Wlliam Gilmore Simms
The Cub of the Panther: A Hunter Legend of the ''Old North State'' >> Chapter Ten: The Midnight Summons >> Page 161

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Novel (Romance) | The University of Arkansas Press | 1997
Transcription THE MIDNIGHT SUMMONS 161
an empty stomach, and that's always bad. The smoke gits into the head,
and the tobacco juice, somehow, gits into the stomach, and then one has
bad dreams. Git to bed agin, Mike, you'll git your death, standing up thar,
a'most naked, in the cold. I kaint stand it, Mike; I'm all in a shiver, and
for nothing but a dream!"
And Sam abruptly disappeared, taking the light with him.
Mike Baynam, left in the darkness, and the ordinary processes of
thought working in him, was something ashamed of his fright, and got
into bed again.
But scarcely had he slept for half an hour, when the alarm was
repeated, and Mattie Fuller, this time, went to Mike's chamber, Sam
refusing to go, and found him, as Sam had found him, with the same
looks and attitude of fright.
"Again! again!" he cried, The very same vision! The very same cry of
terror! I tell you, Mattie Fuller, I never saw Rose Carter more distinctly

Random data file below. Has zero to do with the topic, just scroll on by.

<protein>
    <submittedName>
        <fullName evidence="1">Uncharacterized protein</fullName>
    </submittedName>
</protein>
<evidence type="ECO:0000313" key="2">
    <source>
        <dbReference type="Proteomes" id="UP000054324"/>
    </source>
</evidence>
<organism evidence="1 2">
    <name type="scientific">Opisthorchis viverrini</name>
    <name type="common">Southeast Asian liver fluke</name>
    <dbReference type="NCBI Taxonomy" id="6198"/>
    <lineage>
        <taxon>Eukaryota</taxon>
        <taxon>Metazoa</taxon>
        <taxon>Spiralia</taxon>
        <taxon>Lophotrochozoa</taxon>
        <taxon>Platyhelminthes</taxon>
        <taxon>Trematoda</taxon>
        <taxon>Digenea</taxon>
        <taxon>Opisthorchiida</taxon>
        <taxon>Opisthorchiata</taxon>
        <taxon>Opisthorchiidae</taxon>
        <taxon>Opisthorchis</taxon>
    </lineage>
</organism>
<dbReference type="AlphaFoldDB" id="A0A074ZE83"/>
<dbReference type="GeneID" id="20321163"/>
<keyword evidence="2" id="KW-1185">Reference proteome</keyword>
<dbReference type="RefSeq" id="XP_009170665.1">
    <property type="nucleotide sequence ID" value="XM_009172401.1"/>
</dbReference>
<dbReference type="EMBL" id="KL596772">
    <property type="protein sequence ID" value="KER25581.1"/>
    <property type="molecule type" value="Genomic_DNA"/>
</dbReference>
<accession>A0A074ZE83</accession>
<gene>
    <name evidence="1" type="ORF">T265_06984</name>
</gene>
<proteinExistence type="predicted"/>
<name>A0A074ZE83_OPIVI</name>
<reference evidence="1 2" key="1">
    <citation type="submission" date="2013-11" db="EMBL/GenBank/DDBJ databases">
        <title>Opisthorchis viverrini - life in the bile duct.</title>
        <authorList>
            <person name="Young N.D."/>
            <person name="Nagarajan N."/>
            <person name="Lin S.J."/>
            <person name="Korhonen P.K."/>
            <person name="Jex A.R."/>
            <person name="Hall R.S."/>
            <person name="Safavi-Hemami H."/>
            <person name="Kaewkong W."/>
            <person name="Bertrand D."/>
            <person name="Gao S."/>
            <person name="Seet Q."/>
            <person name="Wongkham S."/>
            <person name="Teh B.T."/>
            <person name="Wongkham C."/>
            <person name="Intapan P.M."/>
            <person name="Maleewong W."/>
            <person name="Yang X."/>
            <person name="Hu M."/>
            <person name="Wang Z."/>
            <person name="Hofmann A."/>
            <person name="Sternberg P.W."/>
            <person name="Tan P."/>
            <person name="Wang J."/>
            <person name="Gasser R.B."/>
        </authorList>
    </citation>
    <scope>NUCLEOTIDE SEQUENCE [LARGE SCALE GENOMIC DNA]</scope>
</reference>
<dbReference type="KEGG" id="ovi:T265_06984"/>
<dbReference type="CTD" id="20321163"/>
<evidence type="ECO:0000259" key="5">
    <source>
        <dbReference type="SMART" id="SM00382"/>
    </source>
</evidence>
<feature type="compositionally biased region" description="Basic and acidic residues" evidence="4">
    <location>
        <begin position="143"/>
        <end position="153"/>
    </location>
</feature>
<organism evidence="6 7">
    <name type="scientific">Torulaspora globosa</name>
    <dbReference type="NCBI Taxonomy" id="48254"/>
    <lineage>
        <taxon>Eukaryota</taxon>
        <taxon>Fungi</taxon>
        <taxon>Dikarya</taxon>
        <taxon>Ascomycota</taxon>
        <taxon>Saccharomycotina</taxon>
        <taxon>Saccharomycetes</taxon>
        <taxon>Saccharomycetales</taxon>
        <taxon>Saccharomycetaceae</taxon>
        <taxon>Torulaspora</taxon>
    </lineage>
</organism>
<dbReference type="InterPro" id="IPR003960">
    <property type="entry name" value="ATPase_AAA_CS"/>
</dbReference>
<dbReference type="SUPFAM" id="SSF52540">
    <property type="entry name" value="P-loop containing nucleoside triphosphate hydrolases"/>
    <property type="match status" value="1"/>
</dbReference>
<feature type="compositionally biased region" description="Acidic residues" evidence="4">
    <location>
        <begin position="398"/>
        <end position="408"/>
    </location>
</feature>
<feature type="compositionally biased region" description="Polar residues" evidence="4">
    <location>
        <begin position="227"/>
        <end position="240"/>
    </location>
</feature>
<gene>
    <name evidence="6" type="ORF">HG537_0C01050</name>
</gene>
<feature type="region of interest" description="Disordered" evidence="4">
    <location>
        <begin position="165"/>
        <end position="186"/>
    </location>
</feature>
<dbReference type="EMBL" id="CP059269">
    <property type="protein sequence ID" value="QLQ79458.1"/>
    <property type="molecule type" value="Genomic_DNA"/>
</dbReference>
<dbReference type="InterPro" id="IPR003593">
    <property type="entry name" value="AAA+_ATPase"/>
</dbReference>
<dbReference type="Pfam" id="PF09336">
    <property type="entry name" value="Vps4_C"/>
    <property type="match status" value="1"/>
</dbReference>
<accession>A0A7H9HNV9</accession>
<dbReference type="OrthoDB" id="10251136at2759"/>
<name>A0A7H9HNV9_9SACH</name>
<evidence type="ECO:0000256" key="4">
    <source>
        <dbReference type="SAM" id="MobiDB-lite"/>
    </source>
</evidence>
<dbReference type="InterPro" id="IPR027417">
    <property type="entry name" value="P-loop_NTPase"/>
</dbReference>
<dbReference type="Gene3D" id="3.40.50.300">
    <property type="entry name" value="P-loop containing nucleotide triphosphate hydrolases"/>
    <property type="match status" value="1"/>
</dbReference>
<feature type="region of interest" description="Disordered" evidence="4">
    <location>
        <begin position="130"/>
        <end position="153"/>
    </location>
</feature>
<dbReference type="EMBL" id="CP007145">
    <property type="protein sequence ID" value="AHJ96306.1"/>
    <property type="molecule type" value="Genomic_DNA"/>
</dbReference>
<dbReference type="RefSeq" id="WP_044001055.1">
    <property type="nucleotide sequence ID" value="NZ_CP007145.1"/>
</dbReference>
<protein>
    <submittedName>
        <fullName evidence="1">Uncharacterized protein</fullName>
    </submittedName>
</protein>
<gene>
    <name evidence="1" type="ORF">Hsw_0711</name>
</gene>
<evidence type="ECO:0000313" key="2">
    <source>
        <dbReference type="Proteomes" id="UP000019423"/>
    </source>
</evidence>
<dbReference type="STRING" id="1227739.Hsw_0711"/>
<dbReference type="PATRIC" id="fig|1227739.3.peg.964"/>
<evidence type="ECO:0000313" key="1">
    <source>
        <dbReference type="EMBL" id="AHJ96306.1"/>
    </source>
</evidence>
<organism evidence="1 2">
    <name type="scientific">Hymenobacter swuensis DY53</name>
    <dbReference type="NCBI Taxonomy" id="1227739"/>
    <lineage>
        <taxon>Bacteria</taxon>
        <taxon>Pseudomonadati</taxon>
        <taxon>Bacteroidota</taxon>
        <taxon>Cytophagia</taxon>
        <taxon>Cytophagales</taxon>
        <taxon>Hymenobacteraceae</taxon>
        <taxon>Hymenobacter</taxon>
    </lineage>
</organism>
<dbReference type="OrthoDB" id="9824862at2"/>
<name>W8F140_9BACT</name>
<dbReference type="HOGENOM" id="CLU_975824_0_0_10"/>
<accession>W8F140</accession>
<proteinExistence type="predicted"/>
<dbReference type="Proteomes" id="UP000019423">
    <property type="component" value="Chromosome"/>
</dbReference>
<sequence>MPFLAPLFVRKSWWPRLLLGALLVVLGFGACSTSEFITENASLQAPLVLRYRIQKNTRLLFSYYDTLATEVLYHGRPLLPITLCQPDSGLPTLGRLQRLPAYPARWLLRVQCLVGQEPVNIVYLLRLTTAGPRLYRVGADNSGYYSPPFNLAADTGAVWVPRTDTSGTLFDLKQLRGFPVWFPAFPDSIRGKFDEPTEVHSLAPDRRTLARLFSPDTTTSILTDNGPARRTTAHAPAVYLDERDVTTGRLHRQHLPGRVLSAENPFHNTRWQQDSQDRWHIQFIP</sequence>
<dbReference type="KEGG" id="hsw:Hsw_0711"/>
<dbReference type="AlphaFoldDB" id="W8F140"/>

in the daylight than I have seen her twice to-night, rushing towards me
in the moonlight rushing to my very feet, stretching out her arms to
me and crying, in such tones of pleading and terror, imploring me to save
her save her if I had ever loved her! God! how I would have saved her,
and cherished and protected, and loved her, if she had suffered me!""But you see, brother, you are here alone in your chamber! you sees
nothing, nothing; you hears nothing now; it's but a dream! I'll open the
window. Thar!"
She did as she said.
"Thar! you see that thare's no moonlight; or, if the moon is a shining,
she don't show her face hyar. It's nothing but snow. Now, listen; you hears
no cry. Everything's jist as silent as death and the grave!""Death and the grave!" echoed Mike ominously, but unconsciously;
then he said:
"It is even so! But what can it mean, Mattie? Twice, twice, this
dream this vision for of a truth, Mattie, I saw her oh! so plainly:
and heard her voice, crying, like one in the wilderness, so very pitifully,
as if laboring under a mortal terror!""Jist so it is with some of the dreams I've had, Mike. It's mighty
strange what raal pictures of the life is made in one's dreaming. We kin
swear we seed, and we kin swear we haird; and yet we finds out, a'ter day-
break, that it's nothing a'ter all but a dream!""But twice, twice, Mattie the same!""Well, Mike, of such a thing was to happen three times, all on the same